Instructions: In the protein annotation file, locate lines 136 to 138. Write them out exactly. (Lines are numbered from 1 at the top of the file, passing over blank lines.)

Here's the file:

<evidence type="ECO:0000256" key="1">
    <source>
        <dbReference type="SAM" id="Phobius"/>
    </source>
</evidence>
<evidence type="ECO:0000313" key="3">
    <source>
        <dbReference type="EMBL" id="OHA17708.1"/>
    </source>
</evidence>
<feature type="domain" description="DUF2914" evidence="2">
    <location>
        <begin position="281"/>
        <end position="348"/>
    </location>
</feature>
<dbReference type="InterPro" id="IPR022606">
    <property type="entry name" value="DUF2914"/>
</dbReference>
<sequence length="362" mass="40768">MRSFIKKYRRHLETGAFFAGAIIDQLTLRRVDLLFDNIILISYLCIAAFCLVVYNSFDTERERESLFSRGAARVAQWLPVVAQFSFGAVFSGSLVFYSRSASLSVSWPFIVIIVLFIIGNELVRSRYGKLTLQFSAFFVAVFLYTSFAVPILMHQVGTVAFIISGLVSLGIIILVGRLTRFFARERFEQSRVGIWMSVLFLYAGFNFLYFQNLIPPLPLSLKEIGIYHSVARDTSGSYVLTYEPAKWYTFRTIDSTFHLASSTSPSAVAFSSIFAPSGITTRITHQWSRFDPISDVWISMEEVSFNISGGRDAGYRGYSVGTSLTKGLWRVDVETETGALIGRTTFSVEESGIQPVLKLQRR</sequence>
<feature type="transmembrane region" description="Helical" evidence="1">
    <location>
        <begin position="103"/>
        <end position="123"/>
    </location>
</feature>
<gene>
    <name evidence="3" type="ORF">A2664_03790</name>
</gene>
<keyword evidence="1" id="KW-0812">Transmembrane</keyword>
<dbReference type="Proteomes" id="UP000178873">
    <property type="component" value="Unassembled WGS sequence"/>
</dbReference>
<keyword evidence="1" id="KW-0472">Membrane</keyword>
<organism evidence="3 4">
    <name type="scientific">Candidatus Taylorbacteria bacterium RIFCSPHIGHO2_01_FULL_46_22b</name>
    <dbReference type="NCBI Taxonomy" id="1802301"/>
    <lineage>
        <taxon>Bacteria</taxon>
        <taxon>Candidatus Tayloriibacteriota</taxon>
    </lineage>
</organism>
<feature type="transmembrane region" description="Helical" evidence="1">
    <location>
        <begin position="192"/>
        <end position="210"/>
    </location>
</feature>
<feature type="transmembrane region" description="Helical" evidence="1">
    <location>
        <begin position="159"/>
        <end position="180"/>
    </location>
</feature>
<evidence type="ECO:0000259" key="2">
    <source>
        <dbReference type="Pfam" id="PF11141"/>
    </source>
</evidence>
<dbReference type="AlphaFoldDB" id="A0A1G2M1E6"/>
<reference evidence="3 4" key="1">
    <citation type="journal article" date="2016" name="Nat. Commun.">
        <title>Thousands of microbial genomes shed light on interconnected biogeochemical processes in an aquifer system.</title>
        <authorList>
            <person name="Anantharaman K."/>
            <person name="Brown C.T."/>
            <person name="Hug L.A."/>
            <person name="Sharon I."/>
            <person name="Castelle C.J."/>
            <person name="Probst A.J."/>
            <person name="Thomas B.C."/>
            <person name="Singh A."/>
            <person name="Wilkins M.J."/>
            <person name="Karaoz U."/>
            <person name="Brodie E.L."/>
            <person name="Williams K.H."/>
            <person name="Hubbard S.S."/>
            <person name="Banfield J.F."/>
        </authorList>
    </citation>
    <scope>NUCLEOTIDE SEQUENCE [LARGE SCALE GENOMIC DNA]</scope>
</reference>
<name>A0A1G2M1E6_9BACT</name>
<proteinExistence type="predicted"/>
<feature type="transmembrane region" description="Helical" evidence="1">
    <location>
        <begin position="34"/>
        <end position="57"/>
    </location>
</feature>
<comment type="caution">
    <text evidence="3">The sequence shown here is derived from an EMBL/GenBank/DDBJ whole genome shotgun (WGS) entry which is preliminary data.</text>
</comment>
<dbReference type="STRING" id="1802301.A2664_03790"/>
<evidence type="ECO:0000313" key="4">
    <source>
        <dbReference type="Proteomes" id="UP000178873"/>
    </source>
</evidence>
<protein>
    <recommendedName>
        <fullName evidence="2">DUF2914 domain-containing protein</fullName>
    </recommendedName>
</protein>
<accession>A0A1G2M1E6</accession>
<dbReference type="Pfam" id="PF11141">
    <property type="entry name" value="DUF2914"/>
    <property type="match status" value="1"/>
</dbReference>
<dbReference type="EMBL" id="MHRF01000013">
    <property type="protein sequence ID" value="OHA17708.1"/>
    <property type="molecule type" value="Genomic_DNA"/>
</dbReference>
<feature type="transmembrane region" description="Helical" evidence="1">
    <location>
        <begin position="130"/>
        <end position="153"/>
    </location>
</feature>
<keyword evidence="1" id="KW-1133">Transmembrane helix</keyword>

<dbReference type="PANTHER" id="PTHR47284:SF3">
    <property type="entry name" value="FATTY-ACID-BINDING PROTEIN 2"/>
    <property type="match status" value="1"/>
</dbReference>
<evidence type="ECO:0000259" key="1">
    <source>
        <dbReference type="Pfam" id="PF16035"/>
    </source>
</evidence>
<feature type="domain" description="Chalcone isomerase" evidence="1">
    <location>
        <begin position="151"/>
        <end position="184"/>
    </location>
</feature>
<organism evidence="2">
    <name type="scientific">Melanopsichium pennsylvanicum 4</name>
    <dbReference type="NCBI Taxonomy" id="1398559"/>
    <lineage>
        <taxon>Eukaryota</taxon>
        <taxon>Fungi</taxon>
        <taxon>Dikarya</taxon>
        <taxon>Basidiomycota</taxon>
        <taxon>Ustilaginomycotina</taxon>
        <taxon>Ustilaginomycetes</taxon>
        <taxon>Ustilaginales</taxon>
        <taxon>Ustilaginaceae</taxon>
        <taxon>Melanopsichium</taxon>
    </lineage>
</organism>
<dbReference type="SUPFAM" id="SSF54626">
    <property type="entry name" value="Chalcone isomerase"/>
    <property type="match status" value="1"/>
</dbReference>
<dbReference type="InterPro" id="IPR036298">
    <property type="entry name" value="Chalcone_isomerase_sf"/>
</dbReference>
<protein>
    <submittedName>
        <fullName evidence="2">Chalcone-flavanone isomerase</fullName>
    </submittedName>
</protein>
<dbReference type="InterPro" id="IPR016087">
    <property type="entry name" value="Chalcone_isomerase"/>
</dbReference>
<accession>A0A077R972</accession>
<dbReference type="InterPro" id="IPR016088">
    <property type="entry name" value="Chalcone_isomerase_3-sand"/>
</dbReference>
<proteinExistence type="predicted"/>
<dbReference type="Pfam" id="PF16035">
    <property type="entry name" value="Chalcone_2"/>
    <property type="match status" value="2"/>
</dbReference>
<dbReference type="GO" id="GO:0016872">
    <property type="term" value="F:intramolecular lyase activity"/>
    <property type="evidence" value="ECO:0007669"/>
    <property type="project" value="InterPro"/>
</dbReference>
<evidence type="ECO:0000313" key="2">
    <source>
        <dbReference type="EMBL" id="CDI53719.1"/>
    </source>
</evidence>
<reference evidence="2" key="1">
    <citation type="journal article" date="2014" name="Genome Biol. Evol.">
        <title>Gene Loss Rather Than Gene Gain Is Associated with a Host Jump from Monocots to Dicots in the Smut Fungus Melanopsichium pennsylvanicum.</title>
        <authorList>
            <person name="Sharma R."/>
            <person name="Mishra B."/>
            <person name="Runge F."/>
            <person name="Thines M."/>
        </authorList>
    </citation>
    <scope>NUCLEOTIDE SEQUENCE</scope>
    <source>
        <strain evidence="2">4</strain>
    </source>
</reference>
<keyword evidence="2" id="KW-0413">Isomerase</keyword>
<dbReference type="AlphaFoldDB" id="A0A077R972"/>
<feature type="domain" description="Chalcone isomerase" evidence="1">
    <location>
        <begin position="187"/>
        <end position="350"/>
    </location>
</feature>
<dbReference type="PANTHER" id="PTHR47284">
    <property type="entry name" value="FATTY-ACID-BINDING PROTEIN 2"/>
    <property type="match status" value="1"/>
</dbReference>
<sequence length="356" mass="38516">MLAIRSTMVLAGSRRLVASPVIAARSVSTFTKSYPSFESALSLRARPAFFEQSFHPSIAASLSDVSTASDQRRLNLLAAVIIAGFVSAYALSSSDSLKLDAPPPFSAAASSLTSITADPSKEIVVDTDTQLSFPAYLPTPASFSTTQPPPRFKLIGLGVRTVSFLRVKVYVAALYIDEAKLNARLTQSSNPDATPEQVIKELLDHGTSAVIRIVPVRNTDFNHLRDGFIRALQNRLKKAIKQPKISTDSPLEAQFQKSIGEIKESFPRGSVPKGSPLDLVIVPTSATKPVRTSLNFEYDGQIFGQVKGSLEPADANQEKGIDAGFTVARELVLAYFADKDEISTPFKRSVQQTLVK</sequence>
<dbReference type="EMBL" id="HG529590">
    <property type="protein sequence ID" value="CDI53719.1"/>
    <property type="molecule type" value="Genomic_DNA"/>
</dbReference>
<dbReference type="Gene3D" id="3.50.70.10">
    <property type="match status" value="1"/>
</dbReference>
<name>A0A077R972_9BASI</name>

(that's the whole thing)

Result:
<organism evidence="2">
    <name type="scientific">Melanopsichium pennsylvanicum 4</name>
    <dbReference type="NCBI Taxonomy" id="1398559"/>